Israeli authorities have seized dozens of cryptocurrency wallets from accounts allegedly affiliated with the Palestinian resistance movement, Hamas, in what they claim is a crackdown on funding to the group through digital means.
The seizure of around 30 wallets from 12 accounts was approved by Israeli Defence Minister, Benny Gantz, who said in a statement that "We continue to expand our tools to deal with terrorism, and with companies that supply it with an economic oxygen pipeline."
The wallets – reportedly owned by an exchange company named Al-Mutahadun in the Gaza Strip and having had an estimated value of tens of thousands of Israeli shekels – were confiscated in a joint operation by the Defence Ministry, police and military.
According to Israeli news outlets, the wallets were the result of Hamas's efforts to acquire funds from international donors through the use of cryptocurrencies – an experimental project launched by the group around three years ago to help counter its financial troubles and circumvent the traditional banking system.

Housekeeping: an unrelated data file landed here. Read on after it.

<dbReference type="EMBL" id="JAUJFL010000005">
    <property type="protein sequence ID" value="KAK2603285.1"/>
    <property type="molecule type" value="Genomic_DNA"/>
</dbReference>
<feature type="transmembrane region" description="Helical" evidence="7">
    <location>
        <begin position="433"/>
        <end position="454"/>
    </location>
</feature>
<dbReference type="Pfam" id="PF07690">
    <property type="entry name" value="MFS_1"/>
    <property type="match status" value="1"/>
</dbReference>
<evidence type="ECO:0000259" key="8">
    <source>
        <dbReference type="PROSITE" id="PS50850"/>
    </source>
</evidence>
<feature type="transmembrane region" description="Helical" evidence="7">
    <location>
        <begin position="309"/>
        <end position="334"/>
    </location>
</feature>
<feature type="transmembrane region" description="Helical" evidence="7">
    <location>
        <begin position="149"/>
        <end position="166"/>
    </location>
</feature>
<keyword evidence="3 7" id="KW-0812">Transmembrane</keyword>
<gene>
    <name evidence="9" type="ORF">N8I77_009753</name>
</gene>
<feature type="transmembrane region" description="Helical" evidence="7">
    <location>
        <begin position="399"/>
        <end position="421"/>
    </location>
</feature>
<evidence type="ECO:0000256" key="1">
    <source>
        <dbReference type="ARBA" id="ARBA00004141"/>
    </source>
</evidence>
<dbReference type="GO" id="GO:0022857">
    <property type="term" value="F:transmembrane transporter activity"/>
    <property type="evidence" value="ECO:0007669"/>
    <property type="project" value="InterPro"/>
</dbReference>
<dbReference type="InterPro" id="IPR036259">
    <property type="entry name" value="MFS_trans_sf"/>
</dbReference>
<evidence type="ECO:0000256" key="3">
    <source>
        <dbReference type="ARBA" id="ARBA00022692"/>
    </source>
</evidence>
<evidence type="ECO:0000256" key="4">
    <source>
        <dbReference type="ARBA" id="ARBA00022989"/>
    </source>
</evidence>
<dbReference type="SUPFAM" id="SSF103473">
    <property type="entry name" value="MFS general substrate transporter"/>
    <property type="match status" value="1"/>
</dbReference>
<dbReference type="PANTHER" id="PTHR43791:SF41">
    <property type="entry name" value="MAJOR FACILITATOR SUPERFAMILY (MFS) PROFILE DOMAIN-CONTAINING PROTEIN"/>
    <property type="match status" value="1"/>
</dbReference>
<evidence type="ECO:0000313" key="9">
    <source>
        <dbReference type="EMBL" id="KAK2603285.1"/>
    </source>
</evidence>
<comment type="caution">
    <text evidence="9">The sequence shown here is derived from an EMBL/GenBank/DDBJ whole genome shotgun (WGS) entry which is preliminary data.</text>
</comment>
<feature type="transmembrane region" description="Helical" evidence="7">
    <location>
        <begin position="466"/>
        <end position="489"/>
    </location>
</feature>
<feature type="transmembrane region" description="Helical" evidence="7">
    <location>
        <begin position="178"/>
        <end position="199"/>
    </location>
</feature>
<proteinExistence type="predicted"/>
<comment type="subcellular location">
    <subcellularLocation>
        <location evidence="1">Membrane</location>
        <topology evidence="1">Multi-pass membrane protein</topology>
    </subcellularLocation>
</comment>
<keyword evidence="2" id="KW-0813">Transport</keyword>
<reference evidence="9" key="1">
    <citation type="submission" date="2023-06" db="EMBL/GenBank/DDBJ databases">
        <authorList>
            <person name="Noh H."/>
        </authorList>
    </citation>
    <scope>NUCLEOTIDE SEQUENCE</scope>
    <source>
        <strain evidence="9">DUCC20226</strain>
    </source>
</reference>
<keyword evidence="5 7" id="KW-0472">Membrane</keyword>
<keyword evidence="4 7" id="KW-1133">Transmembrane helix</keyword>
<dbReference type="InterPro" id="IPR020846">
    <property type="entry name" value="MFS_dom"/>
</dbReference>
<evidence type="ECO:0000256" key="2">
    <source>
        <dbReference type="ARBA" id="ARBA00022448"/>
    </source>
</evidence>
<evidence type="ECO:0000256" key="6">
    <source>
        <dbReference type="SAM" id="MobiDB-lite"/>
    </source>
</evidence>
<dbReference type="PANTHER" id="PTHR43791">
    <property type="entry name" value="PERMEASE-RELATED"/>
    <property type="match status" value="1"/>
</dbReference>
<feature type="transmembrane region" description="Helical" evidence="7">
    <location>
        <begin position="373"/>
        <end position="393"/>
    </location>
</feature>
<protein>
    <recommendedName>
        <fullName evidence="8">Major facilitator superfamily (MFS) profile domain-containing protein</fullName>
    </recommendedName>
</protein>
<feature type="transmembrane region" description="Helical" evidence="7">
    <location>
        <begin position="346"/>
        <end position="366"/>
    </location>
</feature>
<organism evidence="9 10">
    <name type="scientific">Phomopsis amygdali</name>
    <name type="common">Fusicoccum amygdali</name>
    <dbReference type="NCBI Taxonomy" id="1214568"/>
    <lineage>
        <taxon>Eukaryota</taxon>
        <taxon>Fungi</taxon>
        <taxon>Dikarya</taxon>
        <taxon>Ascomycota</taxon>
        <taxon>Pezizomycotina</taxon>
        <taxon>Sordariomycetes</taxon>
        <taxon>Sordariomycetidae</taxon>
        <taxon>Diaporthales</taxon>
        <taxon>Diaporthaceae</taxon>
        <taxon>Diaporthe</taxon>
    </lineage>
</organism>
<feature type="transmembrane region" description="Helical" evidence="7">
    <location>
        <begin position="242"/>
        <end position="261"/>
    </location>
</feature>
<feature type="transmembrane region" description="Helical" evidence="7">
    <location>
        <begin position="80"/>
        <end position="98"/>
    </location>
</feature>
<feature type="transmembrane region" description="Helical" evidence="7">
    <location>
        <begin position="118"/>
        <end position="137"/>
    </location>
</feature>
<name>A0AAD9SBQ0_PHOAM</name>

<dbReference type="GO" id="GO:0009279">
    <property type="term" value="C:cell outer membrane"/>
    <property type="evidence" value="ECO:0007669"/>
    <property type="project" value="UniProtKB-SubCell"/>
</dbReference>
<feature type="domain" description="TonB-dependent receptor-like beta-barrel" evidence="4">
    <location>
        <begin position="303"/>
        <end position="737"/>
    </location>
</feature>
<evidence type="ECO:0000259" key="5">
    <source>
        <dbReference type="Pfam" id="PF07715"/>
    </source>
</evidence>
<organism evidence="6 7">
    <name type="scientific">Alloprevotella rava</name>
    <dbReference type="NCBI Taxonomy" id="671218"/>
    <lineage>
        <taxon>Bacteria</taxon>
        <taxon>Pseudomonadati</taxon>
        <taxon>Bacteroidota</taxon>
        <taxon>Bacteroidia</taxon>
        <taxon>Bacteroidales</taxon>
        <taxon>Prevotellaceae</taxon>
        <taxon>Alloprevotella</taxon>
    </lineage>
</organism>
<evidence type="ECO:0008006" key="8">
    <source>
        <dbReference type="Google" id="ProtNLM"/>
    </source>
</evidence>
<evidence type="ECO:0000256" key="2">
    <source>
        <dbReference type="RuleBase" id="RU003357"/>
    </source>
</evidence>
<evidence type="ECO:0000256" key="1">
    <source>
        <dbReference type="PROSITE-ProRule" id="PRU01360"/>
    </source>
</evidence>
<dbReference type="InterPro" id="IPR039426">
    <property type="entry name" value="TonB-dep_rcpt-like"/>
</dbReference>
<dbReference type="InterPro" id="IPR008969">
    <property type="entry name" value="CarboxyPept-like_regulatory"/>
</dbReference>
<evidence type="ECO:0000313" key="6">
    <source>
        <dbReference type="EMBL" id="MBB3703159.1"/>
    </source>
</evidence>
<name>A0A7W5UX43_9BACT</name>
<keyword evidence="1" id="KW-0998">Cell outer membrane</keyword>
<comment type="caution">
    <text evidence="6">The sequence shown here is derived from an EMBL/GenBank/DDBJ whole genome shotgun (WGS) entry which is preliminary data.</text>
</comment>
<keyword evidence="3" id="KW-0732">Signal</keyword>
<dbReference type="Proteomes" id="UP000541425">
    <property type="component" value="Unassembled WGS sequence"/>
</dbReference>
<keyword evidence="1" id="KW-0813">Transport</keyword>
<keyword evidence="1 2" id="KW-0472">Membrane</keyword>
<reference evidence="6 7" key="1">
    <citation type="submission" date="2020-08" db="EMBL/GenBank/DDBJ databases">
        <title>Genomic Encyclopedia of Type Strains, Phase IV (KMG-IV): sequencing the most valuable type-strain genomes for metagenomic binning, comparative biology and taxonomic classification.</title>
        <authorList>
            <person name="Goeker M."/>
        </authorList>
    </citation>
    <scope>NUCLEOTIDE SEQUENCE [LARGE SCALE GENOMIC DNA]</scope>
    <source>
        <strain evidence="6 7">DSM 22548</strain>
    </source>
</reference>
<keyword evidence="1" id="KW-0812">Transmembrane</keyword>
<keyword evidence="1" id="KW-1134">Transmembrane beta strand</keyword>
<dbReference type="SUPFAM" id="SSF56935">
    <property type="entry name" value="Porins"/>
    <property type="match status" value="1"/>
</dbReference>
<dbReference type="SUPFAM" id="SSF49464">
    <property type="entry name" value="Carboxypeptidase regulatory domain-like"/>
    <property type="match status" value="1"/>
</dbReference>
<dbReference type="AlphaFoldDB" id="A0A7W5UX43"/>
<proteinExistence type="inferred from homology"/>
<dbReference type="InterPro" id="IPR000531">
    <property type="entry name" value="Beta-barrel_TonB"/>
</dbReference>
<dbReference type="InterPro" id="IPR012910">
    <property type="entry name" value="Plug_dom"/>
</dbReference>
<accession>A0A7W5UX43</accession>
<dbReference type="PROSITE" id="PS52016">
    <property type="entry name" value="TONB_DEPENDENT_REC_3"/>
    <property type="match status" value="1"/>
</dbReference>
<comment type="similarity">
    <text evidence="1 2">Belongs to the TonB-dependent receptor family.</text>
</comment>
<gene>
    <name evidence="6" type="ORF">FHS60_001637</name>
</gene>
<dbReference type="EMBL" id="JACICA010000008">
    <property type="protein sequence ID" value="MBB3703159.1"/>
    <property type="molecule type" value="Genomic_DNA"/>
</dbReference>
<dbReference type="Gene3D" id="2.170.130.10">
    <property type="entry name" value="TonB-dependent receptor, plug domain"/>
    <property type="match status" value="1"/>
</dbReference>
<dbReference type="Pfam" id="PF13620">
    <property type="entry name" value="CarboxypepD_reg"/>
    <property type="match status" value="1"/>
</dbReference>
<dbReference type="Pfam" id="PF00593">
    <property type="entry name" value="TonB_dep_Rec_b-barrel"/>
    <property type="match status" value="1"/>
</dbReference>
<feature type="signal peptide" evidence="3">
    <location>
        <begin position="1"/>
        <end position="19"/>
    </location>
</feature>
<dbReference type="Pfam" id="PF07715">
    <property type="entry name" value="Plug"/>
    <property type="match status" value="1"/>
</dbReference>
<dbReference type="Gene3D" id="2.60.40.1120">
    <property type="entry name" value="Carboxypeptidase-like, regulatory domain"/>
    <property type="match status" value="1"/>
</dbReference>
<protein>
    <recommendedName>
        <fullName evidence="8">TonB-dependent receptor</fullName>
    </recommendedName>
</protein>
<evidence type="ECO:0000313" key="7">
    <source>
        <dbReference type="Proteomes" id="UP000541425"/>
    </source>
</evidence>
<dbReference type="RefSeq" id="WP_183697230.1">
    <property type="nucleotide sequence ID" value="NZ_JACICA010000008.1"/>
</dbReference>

Al-Mutahadun is reportedly owned by the Shamlah family, prominent amongst the Hamas leadership, who Gantz said "assists the Hamas terror group, and especially its military wing, by transferring funds amounting to tens of millions of dollars a year."
In 2020, Gantz authorised the seizure of $4 billion in funding allegedly transferred from Iran to Hamas and, last year, Israel claimed that it seized $121,000 sent to the group from members in Turkey.
While the Israeli reports cannot be verified, if true, then Tel Aviv's seizure of the digital wallets signifies its advancing capability to counter alleged financial aid to Hamas in the form of cryptocurrencies – a commodity that has long been lauded by many as relatively safe from the reach of states and banking institutions. It was in July when the Israeli government launched its campaign to target crypto wallets it says is used by Hamas.
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